In this study, we hypothesized that the floral flowers of L. longituba are assocated with the components of anthocyanins, a group of water-soluble vacuolar pigments, which can be measured readily by using high-performance liquid chromatography, coupled with a photodiode array detection and electrospray ionization mass spectrometry (HPLC–ESI–MSn) analysis.

We measured anthocyanin components in different colors of flowers derived from 44 variants of L. longituba. These variants were sampled randomly from a population in the natural distribution of this species. Four major components in the petal extracts, Cy3So, Cy3XyGlc, cyanidin-3-sophoroside (Cy3Sa), and Pg3XyGlc, were identified. Through a multivariate analysis for the correlations between color and anthocyanin contents, we suggested that different amounts of these anthocyanin components are important determinants for the natural variation in flower colors for L. longituba.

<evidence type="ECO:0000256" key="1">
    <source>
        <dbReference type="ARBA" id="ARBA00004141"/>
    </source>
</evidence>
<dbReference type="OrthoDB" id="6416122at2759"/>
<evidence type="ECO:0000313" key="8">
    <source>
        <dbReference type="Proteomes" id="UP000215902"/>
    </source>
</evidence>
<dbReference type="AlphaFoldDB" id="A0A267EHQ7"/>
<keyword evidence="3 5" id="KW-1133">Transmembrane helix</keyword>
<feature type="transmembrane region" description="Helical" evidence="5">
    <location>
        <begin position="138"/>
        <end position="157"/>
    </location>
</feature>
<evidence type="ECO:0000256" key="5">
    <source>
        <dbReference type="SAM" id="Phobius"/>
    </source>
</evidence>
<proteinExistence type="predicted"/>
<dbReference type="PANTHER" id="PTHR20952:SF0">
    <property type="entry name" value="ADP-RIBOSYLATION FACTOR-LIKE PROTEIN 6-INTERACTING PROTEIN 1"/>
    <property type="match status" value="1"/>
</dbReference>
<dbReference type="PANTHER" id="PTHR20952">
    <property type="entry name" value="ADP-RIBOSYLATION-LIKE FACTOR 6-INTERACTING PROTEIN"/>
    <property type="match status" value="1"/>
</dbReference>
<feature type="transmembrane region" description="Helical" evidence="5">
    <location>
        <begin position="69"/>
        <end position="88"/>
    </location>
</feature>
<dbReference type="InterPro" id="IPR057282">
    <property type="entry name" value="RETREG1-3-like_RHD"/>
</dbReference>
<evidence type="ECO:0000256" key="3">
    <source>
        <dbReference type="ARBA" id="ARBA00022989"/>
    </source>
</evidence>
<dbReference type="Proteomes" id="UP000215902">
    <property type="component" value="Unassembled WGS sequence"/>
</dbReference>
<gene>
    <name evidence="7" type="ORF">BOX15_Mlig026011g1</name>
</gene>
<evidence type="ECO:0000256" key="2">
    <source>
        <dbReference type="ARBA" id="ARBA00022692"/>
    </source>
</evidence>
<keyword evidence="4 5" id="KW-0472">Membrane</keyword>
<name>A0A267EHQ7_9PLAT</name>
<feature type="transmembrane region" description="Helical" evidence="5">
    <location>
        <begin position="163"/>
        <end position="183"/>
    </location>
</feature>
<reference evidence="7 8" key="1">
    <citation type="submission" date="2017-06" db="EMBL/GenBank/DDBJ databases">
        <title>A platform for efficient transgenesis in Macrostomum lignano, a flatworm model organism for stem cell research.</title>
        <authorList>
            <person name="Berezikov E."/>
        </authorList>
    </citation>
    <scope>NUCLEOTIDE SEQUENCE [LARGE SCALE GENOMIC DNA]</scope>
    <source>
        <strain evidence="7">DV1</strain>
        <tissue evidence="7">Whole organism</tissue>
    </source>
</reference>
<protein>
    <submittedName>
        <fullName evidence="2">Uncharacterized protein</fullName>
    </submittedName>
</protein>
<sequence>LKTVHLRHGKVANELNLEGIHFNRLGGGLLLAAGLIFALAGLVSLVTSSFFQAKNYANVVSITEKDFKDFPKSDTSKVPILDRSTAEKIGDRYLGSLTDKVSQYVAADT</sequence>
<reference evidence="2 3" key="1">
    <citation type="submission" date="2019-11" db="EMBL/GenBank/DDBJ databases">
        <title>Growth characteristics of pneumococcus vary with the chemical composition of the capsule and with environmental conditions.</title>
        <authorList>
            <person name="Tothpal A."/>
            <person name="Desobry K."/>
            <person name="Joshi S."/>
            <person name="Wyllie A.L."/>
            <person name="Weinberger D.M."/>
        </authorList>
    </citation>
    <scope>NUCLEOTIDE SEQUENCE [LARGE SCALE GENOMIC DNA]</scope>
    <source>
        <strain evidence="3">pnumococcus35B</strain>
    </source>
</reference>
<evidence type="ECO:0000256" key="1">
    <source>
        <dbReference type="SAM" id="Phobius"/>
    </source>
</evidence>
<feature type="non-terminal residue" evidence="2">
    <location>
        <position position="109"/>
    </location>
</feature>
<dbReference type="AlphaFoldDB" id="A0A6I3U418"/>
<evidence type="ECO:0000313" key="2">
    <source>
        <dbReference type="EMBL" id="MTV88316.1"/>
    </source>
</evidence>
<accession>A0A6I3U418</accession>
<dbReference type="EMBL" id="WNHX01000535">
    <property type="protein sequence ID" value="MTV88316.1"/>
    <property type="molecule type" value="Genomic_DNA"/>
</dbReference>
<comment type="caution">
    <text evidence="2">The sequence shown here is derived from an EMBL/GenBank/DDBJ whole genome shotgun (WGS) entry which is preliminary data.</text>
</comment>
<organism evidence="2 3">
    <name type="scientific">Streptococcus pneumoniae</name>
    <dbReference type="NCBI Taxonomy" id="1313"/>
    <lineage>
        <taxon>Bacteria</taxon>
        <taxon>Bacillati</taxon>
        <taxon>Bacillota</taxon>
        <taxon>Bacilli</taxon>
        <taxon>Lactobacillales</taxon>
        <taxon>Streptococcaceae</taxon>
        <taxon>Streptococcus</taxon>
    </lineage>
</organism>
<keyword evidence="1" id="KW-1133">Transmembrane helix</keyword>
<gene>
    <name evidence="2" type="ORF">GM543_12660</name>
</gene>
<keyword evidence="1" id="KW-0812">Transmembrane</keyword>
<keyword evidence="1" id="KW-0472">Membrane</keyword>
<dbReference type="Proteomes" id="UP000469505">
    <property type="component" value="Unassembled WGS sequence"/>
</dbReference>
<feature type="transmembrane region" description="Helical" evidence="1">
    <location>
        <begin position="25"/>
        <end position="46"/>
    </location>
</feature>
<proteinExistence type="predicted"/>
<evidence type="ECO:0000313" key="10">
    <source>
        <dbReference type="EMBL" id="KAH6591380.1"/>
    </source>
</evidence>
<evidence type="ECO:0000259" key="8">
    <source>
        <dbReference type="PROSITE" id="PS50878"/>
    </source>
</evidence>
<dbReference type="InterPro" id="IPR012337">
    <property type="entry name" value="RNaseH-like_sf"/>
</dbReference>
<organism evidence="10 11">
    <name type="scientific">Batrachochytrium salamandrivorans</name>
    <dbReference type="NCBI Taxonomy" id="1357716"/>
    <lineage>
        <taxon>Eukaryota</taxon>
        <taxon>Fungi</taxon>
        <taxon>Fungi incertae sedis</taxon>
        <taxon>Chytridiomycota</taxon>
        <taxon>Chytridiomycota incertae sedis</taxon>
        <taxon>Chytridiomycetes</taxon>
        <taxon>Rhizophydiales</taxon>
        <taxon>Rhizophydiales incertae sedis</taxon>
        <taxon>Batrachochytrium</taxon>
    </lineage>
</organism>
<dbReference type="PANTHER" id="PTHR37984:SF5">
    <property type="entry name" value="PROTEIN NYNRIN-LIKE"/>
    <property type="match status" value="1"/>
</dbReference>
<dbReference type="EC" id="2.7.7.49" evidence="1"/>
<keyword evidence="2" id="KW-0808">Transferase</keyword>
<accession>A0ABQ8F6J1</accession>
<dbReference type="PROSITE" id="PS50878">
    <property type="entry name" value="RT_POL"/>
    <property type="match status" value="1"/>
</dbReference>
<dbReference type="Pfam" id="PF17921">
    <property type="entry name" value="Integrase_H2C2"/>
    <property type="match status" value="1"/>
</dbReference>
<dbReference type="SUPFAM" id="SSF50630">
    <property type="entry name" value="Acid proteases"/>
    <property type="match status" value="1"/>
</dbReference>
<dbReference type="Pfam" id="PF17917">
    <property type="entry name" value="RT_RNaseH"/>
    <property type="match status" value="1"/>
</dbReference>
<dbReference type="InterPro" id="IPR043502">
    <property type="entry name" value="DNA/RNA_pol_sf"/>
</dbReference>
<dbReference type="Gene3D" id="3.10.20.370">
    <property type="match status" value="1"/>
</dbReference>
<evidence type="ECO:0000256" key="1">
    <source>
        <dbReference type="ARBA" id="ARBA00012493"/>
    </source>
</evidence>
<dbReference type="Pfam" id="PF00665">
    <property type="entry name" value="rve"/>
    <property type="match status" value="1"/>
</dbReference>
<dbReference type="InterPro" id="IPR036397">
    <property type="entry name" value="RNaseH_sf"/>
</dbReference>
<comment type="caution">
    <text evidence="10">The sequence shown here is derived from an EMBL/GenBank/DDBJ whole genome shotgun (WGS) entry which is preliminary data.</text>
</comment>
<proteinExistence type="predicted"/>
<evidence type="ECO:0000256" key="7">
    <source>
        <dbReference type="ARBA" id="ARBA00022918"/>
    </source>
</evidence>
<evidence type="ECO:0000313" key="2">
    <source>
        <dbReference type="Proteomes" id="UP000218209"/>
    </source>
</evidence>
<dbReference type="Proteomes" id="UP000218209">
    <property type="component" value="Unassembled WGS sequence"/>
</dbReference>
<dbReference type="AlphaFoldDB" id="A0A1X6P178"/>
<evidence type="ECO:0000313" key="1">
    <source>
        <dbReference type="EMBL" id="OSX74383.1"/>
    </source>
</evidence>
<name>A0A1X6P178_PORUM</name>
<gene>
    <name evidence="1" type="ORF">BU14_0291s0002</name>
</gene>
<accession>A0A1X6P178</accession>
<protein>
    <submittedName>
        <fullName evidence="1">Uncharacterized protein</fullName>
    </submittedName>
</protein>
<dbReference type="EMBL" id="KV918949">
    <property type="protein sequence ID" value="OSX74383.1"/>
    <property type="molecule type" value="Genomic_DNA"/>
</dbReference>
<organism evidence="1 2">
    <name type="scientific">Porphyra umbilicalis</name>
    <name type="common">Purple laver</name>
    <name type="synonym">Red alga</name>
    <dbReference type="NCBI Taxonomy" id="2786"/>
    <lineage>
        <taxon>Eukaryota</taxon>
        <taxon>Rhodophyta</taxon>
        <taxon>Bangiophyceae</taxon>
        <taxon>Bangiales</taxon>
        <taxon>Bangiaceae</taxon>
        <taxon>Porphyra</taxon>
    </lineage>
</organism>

Petal Colors

Of the 44 variants sampled, one has white flowers, which is viewed as an ancestral type of L. longituba [17]. Floral colors were quantified by the Royal Horticultural Society Colour Chart (RHSCC) [18], with RHSCC values ranging from 4D to 159C except for the white. A software package called CIE 1976 L*a*b* (CIELAB) was used to measure different aspects of a flower color. CIELAB is a one-color system that takes into account all aspects of the color described by L*, a*, and b* parameters. The L* describes the lightness of the color, ranging from black (L* = 0) to white (L* = 100). The a* negative and positive are for green and red, and the b* negative and positive are for blue and yellow, respectively [19]. The color coordinates measured were shown as follows: a* values ranged from −6.99 to 40.87, b* values from −14.36 to 56.71, and the L* values from 45.95 to 93.03 (Fig. 2).

Figure 2. Distribution of Lycoris longituba variants ants by flower colors based on a bivariate (a* and b*) (A) and trivariate (a*, b*, and L*) CIELAB data (B), respectively.

The flower colors were identified by the RHSCC value.